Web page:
On 3 Aug 2012, on sysfling John Polias wrote:
Any thoughts on whether 'kind of' in the following nominal group is a measure numerative (eg p.334 IFG3) or not. It seems to be less about delimiting than about likening (I suppose likening is also a delimiting strategy).
a kind of giant mutated axolotl
Dear John (and any others interested in this fascinating area of the lexicoframmar),I do indeed have 'thoughts' on this matter! Two papers, in fact - but I hasten to add that it's not your fault that you haven't heard of them.
The two papers are:(1a) Fawcett, Robin P., 2006. ‘Establishing the grammar of “typicity” in English: an exercise in scientific inquiry.’ In Huang, Guowen., Chang, Chenguang & Dai, Fan, (eds.) Functional Linguistics as Appliable Linguistics, Guangzhou: Sun Yat-sen University Press, 159-262. Reprinted from Educational Research on Foreign Languages and Art. No. 2, 3-34 and No. 3, 71-91, Guangzhou: Guangdong Teachers College of Foreign Language and Arts, 2006. 921-52. (Also available as Fawcett 2007c.
(1b) Fawcett, Robin P., 2007a. Establishing the Grammar of ‘Typicity’ in English: an Exercise in Scientific Inquiry.COMMUNAL Working Papers No. 21. Cardiff: Computational Linguistics Unit, Cardiff University (ISSN No. 0967-0254). Reprinted from Fawcett, Robin P., 2006. Available for email@example.com.
(2) Fawcett, Robin P., 2007b. ‘Modelling “selection” between referents in the English nominal group: an essay in scientific inquiry in linguistics’. In Butler, Christopher S., Hidalgo Downing, R., & Lavid, J., Functional Perspectives on Grammar and Discourse: In Honour of Angela Downing, Amsterdam: John Benjamins, 165-204.
As you can see from the titles, both papers are about (i) an aspect of lexicogrammar (the phenomenon that I have termed 'typicity' in (1a and 1b) and about the broader concept of 'selection between referents' in (2) and (ii) the methodologies that I used in working on identifying (a) the full range of data that are necessarily involved in considering this topic and (b) the resulting system network, realization rules and summary of the structures generated by the outputs from those realization rules.* Your example is just one of a wide set of data that need to be considered, some with overt realizations, as in your example, and some with covert realizations, as in the ambiguous example The army have recently acquired a new tank [Is it just a single new tank, or a new type of tank?] and BP have developed a new engine oil [which is unambiguous, because the head is a 'mass' noun]. Typicity, overt or covert, occurs quite frequently in most types of text, and I have suggested the concept of a typic determiner to handle its overt realizations. This new element in the nominal group is a later development in the more general concept of 'selection between referents' in the grammar of the nominal group.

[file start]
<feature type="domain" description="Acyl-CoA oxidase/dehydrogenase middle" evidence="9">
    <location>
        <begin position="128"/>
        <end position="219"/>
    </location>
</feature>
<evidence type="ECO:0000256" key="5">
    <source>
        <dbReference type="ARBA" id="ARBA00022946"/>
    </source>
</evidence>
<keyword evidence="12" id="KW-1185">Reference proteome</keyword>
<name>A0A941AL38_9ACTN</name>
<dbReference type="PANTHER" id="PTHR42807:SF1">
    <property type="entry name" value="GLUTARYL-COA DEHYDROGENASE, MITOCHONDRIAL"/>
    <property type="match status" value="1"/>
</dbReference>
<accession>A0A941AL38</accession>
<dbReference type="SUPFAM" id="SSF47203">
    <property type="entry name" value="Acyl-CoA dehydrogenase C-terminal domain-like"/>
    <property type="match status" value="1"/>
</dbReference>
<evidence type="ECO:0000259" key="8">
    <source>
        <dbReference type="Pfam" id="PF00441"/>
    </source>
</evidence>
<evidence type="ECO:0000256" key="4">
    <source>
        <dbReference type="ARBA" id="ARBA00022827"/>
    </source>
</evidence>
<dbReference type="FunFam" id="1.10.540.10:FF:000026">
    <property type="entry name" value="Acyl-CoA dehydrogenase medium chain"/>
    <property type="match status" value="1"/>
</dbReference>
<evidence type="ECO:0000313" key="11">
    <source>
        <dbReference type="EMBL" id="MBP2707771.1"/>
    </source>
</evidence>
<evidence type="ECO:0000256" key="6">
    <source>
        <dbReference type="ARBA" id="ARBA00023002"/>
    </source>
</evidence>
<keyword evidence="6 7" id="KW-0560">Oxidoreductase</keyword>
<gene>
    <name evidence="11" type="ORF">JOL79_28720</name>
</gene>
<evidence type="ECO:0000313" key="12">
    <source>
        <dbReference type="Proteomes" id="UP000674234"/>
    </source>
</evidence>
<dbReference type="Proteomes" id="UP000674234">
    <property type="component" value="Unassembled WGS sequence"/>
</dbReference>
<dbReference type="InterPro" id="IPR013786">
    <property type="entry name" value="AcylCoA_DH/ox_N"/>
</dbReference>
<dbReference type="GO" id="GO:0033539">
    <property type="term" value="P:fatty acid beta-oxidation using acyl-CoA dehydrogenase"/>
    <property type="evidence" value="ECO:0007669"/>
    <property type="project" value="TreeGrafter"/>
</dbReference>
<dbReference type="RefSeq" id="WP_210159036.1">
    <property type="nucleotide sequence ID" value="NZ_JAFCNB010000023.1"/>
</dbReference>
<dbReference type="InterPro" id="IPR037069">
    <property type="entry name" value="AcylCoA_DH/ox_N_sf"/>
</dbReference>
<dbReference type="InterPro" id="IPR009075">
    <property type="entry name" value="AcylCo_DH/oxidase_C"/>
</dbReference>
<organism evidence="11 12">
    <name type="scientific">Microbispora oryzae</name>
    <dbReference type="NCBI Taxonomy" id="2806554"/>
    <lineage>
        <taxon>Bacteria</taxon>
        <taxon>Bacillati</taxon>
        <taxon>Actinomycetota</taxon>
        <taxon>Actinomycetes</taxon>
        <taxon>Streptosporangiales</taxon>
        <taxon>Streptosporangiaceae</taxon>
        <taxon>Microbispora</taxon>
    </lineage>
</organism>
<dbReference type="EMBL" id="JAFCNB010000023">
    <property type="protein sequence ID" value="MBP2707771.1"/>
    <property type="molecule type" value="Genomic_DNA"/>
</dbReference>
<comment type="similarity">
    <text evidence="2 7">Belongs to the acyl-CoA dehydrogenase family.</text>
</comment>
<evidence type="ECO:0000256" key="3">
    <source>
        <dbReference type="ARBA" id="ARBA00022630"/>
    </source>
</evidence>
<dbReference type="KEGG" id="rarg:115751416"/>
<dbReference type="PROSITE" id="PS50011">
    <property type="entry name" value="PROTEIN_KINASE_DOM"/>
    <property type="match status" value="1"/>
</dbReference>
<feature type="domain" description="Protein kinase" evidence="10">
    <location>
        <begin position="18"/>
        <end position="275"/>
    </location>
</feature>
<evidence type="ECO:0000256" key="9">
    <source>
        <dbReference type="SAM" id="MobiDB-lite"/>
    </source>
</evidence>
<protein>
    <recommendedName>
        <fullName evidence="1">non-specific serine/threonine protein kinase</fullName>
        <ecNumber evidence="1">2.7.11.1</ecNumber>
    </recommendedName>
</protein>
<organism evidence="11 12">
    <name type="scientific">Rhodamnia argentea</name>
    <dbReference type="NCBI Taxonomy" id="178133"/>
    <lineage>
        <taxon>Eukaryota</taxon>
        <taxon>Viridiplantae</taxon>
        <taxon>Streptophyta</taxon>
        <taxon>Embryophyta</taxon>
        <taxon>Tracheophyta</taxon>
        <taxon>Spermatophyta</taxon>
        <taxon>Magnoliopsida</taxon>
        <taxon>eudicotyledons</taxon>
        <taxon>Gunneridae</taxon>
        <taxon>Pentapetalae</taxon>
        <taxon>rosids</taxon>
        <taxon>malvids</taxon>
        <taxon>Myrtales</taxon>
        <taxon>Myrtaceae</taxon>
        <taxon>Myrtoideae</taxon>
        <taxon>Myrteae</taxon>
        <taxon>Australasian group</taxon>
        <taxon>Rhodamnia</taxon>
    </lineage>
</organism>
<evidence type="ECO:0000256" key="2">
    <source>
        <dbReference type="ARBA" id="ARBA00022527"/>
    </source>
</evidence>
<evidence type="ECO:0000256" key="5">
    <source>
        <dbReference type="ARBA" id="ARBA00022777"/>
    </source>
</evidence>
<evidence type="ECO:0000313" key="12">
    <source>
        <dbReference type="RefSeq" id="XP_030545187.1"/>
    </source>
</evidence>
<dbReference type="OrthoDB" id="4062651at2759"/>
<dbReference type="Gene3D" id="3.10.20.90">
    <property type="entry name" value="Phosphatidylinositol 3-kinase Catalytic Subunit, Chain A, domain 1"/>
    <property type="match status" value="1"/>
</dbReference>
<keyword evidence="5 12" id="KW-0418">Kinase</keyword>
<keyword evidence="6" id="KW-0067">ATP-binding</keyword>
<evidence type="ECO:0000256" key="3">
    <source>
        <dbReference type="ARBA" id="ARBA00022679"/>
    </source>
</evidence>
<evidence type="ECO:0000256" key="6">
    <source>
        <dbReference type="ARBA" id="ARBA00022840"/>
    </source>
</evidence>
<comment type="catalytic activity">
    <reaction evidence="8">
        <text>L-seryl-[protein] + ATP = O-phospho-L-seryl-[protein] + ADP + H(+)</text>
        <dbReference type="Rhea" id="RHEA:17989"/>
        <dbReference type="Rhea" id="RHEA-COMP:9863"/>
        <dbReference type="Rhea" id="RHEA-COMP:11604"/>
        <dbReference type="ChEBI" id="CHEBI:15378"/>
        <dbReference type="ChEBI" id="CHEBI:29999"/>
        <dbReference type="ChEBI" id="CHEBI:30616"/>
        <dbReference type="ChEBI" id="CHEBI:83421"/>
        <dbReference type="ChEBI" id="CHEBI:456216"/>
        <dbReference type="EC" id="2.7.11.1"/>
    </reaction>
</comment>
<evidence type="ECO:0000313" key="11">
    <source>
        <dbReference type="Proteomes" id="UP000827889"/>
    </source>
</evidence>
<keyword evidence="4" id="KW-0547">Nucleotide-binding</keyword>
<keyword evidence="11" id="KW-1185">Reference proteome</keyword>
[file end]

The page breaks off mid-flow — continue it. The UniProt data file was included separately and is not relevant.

Thus, if in five of them the item five is a quantifying determiner, so too are a large number in a large number of them and two kilos in two kilos of sugar - and several other types of determiner. This is on the model of other types of determiner that are filled by a nominal group, as described in Fawcett 2007b. My concept of 'selection' is taken up and used in Mathiessen's Lexical Cartography (1995: 655), where he refers back to my earlier work, which I should perhaps therefore list here too:
Fawcett, Robin P., 1974-6/81. ‘Some proposals for systemic syntax: Parts 1, 2 and 3’. In MALS Journal 1.2, 1-15, 2.1. 43-68, 2.2 36-68. Reprinted 1981 as Some Proposals for Systemic Syntax. Pontypridd: Polytechnic of Wales (now University of Glamorgan).
I would start with Fawcett 2007b, if you have it in your university library (as I expect you do) but there is far more in Fawcett 2006 and 2007a about typicity, and about the use of corpora in resolving the question of what structure to use to model its realizations.
If you, John, or any other interested person, would like an electronic version of either Fawcett 2007a or 2007b (or both), please ask.RobinRobin FawcettEmeritus Professor of LinguisticsCardiff University
* It is, of course, the structures that are the outputs from the use of the grammar that are what most SFL grammars in fact describe - rathe than the grammar itself. Grammars such as Halliday's Introduction to Functional Grammar and my Invitation to Systemic Functional Linguistics (Fawcett 2008) are written to provide readers with a descriptive framework for analyzing texts, which is not the same thing as a grammar (which, in SFL, consists of the system network and its associated realization rules/statements).
An example of this type of structure is given on p333 of IFG3: a kind of owl, where a kind of is analysed as an extended Numerative, but of the category type (not measure), subcategory variety. These are discussed on the following page.